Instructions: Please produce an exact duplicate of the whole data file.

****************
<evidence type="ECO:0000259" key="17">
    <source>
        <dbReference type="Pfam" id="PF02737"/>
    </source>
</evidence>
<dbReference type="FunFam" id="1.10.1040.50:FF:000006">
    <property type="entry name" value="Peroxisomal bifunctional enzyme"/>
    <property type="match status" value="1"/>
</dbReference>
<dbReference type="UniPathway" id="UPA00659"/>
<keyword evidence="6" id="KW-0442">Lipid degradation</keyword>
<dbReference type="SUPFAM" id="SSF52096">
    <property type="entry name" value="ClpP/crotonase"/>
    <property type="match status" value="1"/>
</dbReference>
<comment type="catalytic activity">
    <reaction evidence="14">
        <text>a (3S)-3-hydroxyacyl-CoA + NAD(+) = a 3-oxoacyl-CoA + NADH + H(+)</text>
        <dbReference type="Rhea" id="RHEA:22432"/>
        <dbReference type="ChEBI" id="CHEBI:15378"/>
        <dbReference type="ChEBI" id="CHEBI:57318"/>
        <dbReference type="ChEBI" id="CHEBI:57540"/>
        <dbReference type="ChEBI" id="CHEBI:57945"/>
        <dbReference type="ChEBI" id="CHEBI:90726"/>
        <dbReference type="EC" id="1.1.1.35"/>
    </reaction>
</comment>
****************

<evidence type="ECO:0000259" key="17">
    <source>
        <dbReference type="Pfam" id="PF02737"/>
    </source>
</evidence>
<dbReference type="FunFam" id="1.10.1040.50:FF:000006">
    <property type="entry name" value="Peroxisomal bifunctional enzyme"/>
    <property type="match status" value="1"/>
</dbReference>
<dbReference type="UniPathway" id="UPA00659"/>
<keyword evidence="6" id="KW-0442">Lipid degradation</keyword>
<dbReference type="SUPFAM" id="SSF52096">
    <property type="entry name" value="ClpP/crotonase"/>
    <property type="match status" value="1"/>
</dbReference>
<comment type="catalytic activity">
    <reaction evidence="14">
        <text>a (3S)-3-hydroxyacyl-CoA + NAD(+) = a 3-oxoacyl-CoA + NADH + H(+)</text>
        <dbReference type="Rhea" id="RHEA:22432"/>
        <dbReference type="ChEBI" id="CHEBI:15378"/>
        <dbReference type="ChEBI" id="CHEBI:57318"/>
        <dbReference type="ChEBI" id="CHEBI:57540"/>
        <dbReference type="ChEBI" id="CHEBI:57945"/>
        <dbReference type="ChEBI" id="CHEBI:90726"/>
        <dbReference type="EC" id="1.1.1.35"/>
    </reaction>
</comment>